19 September, 2019
Suppose you are reading an American news website. You look at an article headline but are unsure of what the story is about.
You try reading it anyway. Yet, some of the central ideas remain unclear.
Many English-language newspapers in the U.S. and other places use a writing style that is different in some ways from others.
Take, for example, the use of verbs.
Often, verbs in the news can look simple, like "face," "fuel" or "drive." But some English verbs have several meanings, and news stories may use a "newsy" meaning, which can be tricky for the untrained reader.
Today on Everyday Grammar, we will explore how a few verbs are used in the news, with excerpts from VOA Learning English stories.
Let's start with the verb "face."
In the news, the verb "face" is often used to say a person, group of people or thing must deal with a difficulty or issue. A person or people might face a serious health issue, for example. A city might face a shortage of teachers.
And, the planet faces environment problems. That is exactly what a recent story about student climate activists explained. In it, a leader from an environmental group used the verb "face" to say this about students:
"There's a lot of passion there and a strong desire to deal with the problems facing the environment," she said.
The person is saying students care a lot about the planet, which is being affected by environmental issues.
Another story talks about Indonesia's president announcing the move of the country's capital to the island of Borneo. Listen to a short excerpt from that story:
The goal is to move the national government outside of Jakarta, which is facing problems of overcrowding and pollution.
The speaker is saying that Jakarta, the current capital, is dealing with problems such as overcrowding and pollution.
The verb "fuel" is another newsy verb. It often appears in stories on political issues, social movements and national or worldwide trends.
"Fuel" can mean to give support or strength to something or to provide the conditions for something to happen.
An August story on Hong Kong's protests explained that Facebook and Twitter had accused China of spreading disinformation. Here's a line from the story with the verb "fuel."
Some ads described Hong Kong protesters as being anti-China and trying to fuel violence.
If someone or something is trying to "fuel" violence, it is attempting to cause or worsen it.
And a September story on a U.N. effort to protect the world's religious sites said this about U.N. Secretary-General Antonio Guterres:
Guterres has often warned that hate speech is fueling intolerance around the world.
Hate speech is abusive or threatening speech or writing that shows prejudice against a group of people. Guterres warned that such speech is causing or worsening intolerance.
Now let's talk about "drive."
The usual meaning of "drive" has to do with using vehicles. But in the news, "drive" can take on other meanings. It can mean to cause a person or thing to do something.
Listen to this headline from a story about marijuana use and breathalyzer tests:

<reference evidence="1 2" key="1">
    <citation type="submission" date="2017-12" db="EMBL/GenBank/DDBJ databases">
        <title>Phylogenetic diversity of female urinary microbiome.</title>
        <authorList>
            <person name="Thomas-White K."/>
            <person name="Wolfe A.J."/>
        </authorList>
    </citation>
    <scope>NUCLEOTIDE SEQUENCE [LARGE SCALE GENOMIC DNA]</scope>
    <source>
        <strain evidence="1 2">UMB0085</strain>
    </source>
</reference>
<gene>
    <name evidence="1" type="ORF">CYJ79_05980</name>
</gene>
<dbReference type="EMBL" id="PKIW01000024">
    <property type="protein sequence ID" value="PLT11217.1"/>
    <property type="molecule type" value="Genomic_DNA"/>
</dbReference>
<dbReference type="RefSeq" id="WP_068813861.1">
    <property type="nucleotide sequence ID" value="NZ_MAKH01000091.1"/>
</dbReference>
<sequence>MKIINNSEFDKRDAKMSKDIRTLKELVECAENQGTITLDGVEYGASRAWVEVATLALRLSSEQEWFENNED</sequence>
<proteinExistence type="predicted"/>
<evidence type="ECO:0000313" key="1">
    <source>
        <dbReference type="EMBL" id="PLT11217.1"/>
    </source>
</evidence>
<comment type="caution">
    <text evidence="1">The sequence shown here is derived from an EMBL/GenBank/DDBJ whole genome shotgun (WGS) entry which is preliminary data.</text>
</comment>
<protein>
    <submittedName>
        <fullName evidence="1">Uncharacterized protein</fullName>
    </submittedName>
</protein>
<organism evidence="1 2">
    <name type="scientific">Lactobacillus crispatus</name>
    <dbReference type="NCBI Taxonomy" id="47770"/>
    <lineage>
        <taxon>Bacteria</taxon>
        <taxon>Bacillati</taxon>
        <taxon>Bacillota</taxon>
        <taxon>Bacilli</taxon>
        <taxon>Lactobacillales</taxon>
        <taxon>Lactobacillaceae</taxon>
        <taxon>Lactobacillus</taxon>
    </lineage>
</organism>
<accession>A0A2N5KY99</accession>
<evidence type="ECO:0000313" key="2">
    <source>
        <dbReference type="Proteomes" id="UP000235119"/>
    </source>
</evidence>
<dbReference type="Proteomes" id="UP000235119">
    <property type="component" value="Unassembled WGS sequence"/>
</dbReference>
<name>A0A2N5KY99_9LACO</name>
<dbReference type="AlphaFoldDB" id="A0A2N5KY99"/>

Marijuana's Growth in US Drives Breathalyzer Test Technology
In other words, increased marijuana use in the United States has caused or led to the development of breathalyzer technology.
You might also see the phrasal verb "drive up" in the news. The meaning is similar to "drive" but "drive up" relates to causing an amount or price to increase.
In the following example, a lawyer in Vietnam talks about how companies are moving to Vietnam from China to avoid the U.S.-China trade war. He explained that this change is helping Vietnam's economy. Have a listen:
"It's really happening, so that's going to be driving up prices and driving up GDP a bit," Burke said.
Verb: go / move forward
And finally we move to another phrasal verb.
The verb "go forward" means to proceed, or continue, with something, such as a plan, ruling or decision.
A recent story talked about a U.S. Supreme Court ruling. It requires asylum seekers to ask for asylum in countries they pass through before reaching the United States. Here's how the story uses the verb "go forward":
The Supreme Court's decision on Wednesday permits the new rule to go forward as legal action against it continues to go through the court system.
In other words, this rule will proceed.
Another phrasal verb - "move forward" – has the same meaning and is also popular among news writers.
Let's look at a recent story about the possibility of Britain leaving the European Union. Pay attention to how it uses the words "move forward":
Johnson said he will move forward with Brexit even if there is no official agreement with the EU.
In other words, British Prime Minister Boris Johnson will proceed with the plan to separate Britain from the European Union.
Well, we hope this program has fueled your interest in understanding the news better as you go forward in learning English.
I'm Alice Bryant.
Alice Bryant wrote this story for Learning English. Ashley Thompson was the editor.
Words in This Story
headline – n. the title written in large letters over a story in a newspaper
style – n. a particular way in which something is done, created, or performed
excerpt – n. a small part of a longer written work
challenge – n. a difficult task or problem
passion – n. a strong feeling of enthusiasm or excitement for something or about doing something
trend – n. a way of behaving or proceeding that is becoming more common
site – n. the place where something, such as a building, is located
breathalyzer – n. a device that is used to measure drug levels present in a person's body
intolerance – n. unwillingness to accept views, beliefs, or behavior that differ from one's own.
prejudice – n. an unfair feeling of dislike for a person or group because of race, sex, religion, or something else
GDP – n. a measure of the market value of all the goods and services produced in a country